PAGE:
Core Study Sequences: Lesson Preparation

Welcome to Part 3 in a series of articles in which I show you exactly how I’m learning foreign languages every day.

In these articles I talk about how I’m using my Core Study Time – a 30-45 minute period at the start of every day which I set aside for intensive study.

Before you read this, you should go back and check out the first two posts in the series:

  1. Core Study Time In Your Language Routine
  2. Core Study Sequences Part 1: Listening Comprehension
  3. Core Study Sequences Part 2: Learning Vocabulary
  4. Core Study Sequences Part 3: Lesson Preparation
  5. Core Study Sequences Part 4: Glossika Language Training
  6. Core Study Sequences Part 5: Studying Dialogues
  7. Core Study Sequences Part 6: Transcribing Audio
  8. Core Study Sequences Part 7: Reverse Translation

Lesson Preparation

The aim of this routine is to prepare for your conversations in a foreign language so they are more effective.

Talking regularly with native speakers is a huge part of my language routine.

But one of the side-effects of regular lessons is I don’t always plan the them … I just turn up and speak!

However, I’ve always found that taking the time to plan my speaking practice can elevate it from good to great.

If you know you’ve got a lesson later in the day, plan what you’re going to do in advance.

Your morning routine is the perfect time to do this, while you’re fresh and can focus.

Here’s how I do it.

Step 1: Decide On A Topic

Lessons can often be unfocused.

You can jump around from one topic to the next, or leave it up to the teacher to decide.

That can be fine, but I like to be in control of my learning.

If you cover 10 topics in a lesson, you won’t remember much from any of them. But if you spend the whole lesson discussing one topic, you’re going to use related vocabulary many times over, and be more familiar with it by the end.

Therefore, step 1 is to decide on the topic of the lesson.

How do you decide on the topic?

Think:

  • What do I talk about with my friends family?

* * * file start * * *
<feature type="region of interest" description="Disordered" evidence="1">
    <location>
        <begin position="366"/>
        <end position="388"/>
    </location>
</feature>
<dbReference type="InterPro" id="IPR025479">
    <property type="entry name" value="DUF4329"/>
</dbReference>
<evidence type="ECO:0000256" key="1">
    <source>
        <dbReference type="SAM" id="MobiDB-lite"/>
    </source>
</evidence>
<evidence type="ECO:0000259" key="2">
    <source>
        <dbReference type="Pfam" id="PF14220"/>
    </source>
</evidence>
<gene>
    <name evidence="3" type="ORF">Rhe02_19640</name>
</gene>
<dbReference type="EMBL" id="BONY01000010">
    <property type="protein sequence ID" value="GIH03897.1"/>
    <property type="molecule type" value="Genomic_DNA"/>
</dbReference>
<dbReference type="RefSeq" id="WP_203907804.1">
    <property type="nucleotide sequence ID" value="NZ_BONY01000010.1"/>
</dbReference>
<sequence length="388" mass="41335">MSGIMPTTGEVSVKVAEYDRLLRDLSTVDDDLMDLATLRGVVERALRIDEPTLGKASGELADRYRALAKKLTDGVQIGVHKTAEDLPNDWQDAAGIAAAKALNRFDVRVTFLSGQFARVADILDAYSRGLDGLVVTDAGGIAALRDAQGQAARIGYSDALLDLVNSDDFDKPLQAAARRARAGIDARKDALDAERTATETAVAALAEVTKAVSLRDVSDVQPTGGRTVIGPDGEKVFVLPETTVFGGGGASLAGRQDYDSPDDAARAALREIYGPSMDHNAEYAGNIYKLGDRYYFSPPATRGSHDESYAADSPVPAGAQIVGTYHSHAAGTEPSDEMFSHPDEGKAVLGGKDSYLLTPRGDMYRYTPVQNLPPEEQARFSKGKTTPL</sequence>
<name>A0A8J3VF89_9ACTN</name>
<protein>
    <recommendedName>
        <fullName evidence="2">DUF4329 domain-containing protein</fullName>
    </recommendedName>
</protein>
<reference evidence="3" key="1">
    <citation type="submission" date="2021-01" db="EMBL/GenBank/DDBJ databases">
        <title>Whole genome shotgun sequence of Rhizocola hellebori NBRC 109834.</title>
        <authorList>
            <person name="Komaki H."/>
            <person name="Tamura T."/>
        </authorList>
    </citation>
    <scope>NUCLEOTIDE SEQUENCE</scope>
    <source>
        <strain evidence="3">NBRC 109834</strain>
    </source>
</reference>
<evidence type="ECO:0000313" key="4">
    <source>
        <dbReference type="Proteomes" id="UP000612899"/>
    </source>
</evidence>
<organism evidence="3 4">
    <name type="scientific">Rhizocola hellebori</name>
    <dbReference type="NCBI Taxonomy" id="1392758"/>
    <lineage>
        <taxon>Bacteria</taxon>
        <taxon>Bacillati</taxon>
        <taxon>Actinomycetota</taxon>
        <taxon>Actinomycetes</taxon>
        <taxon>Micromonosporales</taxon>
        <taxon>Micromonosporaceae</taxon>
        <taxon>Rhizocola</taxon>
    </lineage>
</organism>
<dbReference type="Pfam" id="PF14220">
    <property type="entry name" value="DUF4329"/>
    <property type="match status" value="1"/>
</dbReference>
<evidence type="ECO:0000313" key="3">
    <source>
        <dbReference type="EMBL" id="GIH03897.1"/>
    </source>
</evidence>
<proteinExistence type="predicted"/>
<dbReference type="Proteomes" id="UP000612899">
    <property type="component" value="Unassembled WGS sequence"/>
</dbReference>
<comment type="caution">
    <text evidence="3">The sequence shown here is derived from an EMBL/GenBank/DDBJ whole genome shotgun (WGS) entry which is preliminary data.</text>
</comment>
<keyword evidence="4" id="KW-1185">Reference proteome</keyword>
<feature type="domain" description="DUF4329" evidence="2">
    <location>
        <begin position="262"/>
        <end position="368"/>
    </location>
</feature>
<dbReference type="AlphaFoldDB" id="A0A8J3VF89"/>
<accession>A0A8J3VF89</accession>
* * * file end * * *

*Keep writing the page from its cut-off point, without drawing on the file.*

• What would I like to be able to talk about in my new language?
  • What would really help me if I could discuss it effectively?

Somewhere in there is your answer.

I’ll often stick to one topic for a number of lessons. I like the repetition. Although it can feel a little artificial, repeating the same vocabulary over and over is great practice.

Step 2: Choose Vocabulary To Focus On

Unless it’s a brand new topic, you should have a list of vocabulary somewhere related to the topic you’ve chosen (probably in your notebook).

Your upcoming lesson is a chance to practise that vocabulary by using it in real conversation.

At this stage, it can be tempting to say: “I’m going to practise it all!”

But actually, I prefer to select a small number of really useful words and phrases, and decide to practise them instead. So I look over everything I’ve previously “learnt” on the topic, and select my favourites.

Why does this step matter?

You learn through repetition.

If you’re always looking to learn something new, you’ll never learn anything properly.

So here (and throughout all my learning), I’m always trying to identify what’s most important, and focus my energies on learning that.

Step 3: Put It Down On Paper

This is a practicality…but an important one.

You’ve chosen your topic.

You’ve selected the vocabulary you want to practise.

But how are you going to make sure you use it in the lesson?

Simple: Put it somewhere you’ll see it!

For me, this means writing the words and phrases down on a piece of paper and having them in front of me whilst I’m speaking.

I can then refer to the paper easily throughout the lesson, to make sure I cover everything I want to.

Step 4: Get Speaking!

During your lesson, use the words and phrases you’ve written down as much as possible.

Don’t worry if it’s unnatural, or sounds forced.

You’re there to practise.

If they’re any good, your teacher will pick up on the fact you’re trying to learn that vocabulary, and help feed it into the conversation too. (In fact, I often send my teacher a list of what I want to practise at the start of the lesson – it helps us to focus.)

Would you use this routine yourself? What problems would you have?

Please do share this post on Facebook or Twitter if you found it useful, then leave me your comments or questions below!

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  • Jums G

    Great stuff Ollie!!!

    If you didn’t have a vocab list together… I don’t have any lists. How would you go about getting one together?

    • I always write everything down when I study, so I can revise it later. Do you make any notes during your lessons?

      • Jums G

        Sometimes. I’m learning Mandarin, and I’m not learning handwriting… don’t know if that was a good idea but its the way I’ve gone. So all note taking is done directly into a computer, and often directly into Anki.

        It has given my the idea though, perhaps I could go through my files and create some lists… it would be nice to refer to sometimes. Currently, I only review vocab when Anki tells me to.

        • I do the same, but with Cantonese, and I use Jyutping, not Chinese characters.

          Your word lists are all there inside Anki 🙂

  • Mel Vargas

    Awesome suggestion Olly. That might just be the mistake that I made last time I tried having an “all Japanese” lesson with my iTalki tutor. Almost gave up on learning Japanese then.

    This is great because you only have to concentrate on learning a specific set of words and phrases which you can easily review if you forget it since you’ve grouped your vocab by category (another mistake I need to correct).

    Hopefully this time around I’ll make some progress in my Japanese language journey.